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Framing the Data-Science Narrative through Spatial Composition

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by James Kobielus

Data scientists are storytellers who use strictly fact-based numbers, pictures, and words to achieve their desired outcomes. But these data-science “story elements,” as it were, don’t do this simply by jumping onto the screen in any old order. Instead, their arrangement in space, and to a lesser extent, in time, can all the difference in presenting a package with a clear meaning, as opposed to an unholy mess.

Rich visual narratives suffer when they grow too “busy,” a term that refers not just to the density and incongruity of their spatial arrangement but also to the amount of work that needs to be performed by the consumer in order to extract some insight. In practice, what that means is that the target consumer of the data-driven narrative, such as a marketing manager trying to determine whether a campaign truly boosted customer loyalty, must spend far longer to confirm whether that has indeed happened than they would have if the visualization had flagged that finding more saliently.

In a sense, effective visualization is a bit like the ancient Chinese philosophy of “feng shui,” which, stripped of its metaphysical overlay, focuses on the harmonious spatial arrangement of objects in a physical environment. The underlying feng-shui aesthetic is all about achieving a dynamic spatial balance of light, color, textures, and shapes among the physical objects within a house, office, or other built environment in order to facilitate the flow of energy—bodies, behaviors, attentions, tasks, etc.—that inhabits that space.

Energy, in a work context, refers to productivity, and that’s what a spatially harmonious and expertly designed data visualization can deliver. Data visualizations are key productivity tools for knowledge workers. Visualization is key to the productivity of data scientists in their exploration of the correlations, segments, anomalies, and other patterns inherent to the empirical data at their disposal. And those visualizations are also a productivity tool for the executives, middle managers, business analysts, and other knowledge workers engaged in evidence-based decision making. The wrong visualization—whether it be generated by a spreadsheet, a business intelligence tool, a predictive analysis model, or some other data platform—can stop productivity dead in its tracks and intensify the cloud of confusion surrounding the practical matter that the visual would supposed to illuminate.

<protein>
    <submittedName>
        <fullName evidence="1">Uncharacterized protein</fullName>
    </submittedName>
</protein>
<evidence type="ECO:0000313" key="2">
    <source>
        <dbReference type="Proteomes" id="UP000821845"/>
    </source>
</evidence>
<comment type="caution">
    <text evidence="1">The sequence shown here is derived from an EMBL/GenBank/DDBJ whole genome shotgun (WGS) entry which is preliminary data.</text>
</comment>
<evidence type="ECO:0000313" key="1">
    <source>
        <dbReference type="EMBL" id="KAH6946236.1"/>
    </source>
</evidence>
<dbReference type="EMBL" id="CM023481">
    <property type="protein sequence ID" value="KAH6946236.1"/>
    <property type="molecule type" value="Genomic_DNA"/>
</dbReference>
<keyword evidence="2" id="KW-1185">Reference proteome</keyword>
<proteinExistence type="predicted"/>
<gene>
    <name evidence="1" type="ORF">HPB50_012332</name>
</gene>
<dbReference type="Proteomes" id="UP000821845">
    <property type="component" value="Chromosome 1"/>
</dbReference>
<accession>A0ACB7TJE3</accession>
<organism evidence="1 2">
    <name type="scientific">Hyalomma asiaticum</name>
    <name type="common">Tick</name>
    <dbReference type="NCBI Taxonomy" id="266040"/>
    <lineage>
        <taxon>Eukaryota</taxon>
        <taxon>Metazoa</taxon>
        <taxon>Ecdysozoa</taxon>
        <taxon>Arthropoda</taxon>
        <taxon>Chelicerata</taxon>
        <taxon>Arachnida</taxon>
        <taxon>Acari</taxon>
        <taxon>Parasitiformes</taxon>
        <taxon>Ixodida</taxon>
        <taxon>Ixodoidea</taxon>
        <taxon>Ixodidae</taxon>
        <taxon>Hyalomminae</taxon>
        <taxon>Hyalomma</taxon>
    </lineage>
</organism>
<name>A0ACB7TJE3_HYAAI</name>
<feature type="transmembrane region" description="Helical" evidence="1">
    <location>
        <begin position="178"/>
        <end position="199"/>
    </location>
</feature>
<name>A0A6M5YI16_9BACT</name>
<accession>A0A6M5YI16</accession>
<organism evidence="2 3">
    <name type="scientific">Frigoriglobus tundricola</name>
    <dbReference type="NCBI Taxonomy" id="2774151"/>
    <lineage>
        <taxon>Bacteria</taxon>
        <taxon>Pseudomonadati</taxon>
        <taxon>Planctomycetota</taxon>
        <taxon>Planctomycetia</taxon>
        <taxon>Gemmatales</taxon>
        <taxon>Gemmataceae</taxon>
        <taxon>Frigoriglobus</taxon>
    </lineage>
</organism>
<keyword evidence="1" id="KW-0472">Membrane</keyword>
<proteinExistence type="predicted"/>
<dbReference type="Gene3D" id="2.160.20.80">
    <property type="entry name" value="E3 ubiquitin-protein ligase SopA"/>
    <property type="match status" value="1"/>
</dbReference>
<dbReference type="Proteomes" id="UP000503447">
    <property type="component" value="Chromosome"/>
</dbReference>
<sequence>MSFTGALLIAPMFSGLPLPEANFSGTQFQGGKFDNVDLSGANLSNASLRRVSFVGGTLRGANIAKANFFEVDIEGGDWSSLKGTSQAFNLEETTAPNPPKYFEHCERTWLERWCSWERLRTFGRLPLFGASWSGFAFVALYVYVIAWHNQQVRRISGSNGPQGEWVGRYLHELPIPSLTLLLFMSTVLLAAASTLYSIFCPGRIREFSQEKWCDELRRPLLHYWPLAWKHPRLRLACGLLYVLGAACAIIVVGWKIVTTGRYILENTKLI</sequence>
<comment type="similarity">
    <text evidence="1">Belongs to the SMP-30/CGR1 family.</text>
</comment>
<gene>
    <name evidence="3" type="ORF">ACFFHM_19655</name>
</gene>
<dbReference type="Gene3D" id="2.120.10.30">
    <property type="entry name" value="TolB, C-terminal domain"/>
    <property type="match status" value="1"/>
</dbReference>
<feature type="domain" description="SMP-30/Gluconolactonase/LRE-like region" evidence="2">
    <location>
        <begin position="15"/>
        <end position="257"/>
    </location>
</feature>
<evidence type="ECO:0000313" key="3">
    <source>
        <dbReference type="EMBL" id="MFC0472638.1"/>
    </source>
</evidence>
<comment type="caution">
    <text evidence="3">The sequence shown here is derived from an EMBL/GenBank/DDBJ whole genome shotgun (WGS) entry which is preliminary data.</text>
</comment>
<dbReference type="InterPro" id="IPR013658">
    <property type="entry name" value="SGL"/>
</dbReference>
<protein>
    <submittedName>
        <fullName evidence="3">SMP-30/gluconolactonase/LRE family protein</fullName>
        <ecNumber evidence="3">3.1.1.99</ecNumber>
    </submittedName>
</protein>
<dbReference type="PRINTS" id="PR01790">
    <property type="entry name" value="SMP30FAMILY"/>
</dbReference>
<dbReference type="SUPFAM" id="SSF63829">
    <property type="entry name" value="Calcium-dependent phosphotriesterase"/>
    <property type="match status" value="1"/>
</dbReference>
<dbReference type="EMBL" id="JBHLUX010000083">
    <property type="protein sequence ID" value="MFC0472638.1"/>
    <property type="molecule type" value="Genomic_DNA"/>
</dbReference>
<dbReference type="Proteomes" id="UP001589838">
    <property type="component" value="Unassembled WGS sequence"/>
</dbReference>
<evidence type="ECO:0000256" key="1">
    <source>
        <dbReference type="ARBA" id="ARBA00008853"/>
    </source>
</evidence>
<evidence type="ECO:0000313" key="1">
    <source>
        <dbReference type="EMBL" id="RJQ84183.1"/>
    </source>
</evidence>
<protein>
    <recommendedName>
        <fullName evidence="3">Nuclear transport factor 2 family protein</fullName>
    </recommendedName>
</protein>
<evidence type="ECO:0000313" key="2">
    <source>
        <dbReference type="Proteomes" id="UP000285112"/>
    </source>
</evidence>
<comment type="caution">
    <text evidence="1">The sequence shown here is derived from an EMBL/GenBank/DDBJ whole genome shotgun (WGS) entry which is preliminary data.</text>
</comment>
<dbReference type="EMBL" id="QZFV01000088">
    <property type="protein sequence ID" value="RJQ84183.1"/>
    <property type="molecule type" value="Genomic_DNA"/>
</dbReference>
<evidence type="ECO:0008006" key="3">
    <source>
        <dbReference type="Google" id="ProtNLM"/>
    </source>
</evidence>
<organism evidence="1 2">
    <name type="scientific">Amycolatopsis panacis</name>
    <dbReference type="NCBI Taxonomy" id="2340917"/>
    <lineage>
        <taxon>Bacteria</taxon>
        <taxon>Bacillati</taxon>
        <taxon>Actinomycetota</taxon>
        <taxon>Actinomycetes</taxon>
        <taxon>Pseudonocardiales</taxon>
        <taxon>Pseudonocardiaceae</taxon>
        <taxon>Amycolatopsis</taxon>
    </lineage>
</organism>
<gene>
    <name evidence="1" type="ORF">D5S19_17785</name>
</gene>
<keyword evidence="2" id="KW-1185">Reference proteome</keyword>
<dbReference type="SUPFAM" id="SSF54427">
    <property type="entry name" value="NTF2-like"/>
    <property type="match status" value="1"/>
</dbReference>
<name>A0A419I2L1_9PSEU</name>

In order for users to derive maximum productivity from a data-scientific deliverable, it must seamlessly blend the narrative flow of good storytelling, the interactive flow of a well-wrought visual model, and the perceptual flow of a spatially harmonious visualization. For more depth on those topics, check out the following my posts: on the art of non-fictional data-scientific storytelling, the fundamental visualization principles for such storytelling, and the core perceptual principles for visualization design of any sort.

Also check out this very visual and detailed recent article on the art of multilayered data-visualization storytelling through an approach that the author, Giorgia Lupi, refers to as “info-spatial compositions. The key, she says, is that “everything depends on the concept of layering, establishing hierarchies and making them clear,” where “selecting, analyzing, comparing, building hierarchies, etc., is in direct conjunction to the visual development of the layers.”

It’s a very fascinating presentation that any visualization designer, data scientist, or business analyst should immerse themselves in. To me, the feng shui of it all (though they don’t make this connection) is readily apparent in this key statement: “The final fine-tuning of the piece is the necessary effort
required to please readers’ eyes: a well-balanced image where negative space and light elements
play their role aesthetically.”

As with a tastefully arranged living or working space, one immerses oneself in and inhabits the best of these spatially balanced data visualizations. Hopefully, you can also gain some useful insight that you can take away from the immersive visualization and apply to your job.

About the author

James Kobielus, Wikibon, Lead Analyst Jim is Wikibon's Lead Analyst for Data Science, Deep Learning, and Application Development. Previously, Jim was IBM's data science evangelist. He managed IBM's thought leadership, social and influencer marketing programs targeted at developers of big data analytics, machine learning, and cognitive computing applications. Prior to his 5-year stint at IBM, Jim was an analyst at Forrester Research, Current Analysis, and the Burton Group. He is also a prolific blogger, a popular speaker, and a familiar face from his many appearances as an expert on theCUBE and at industry events.

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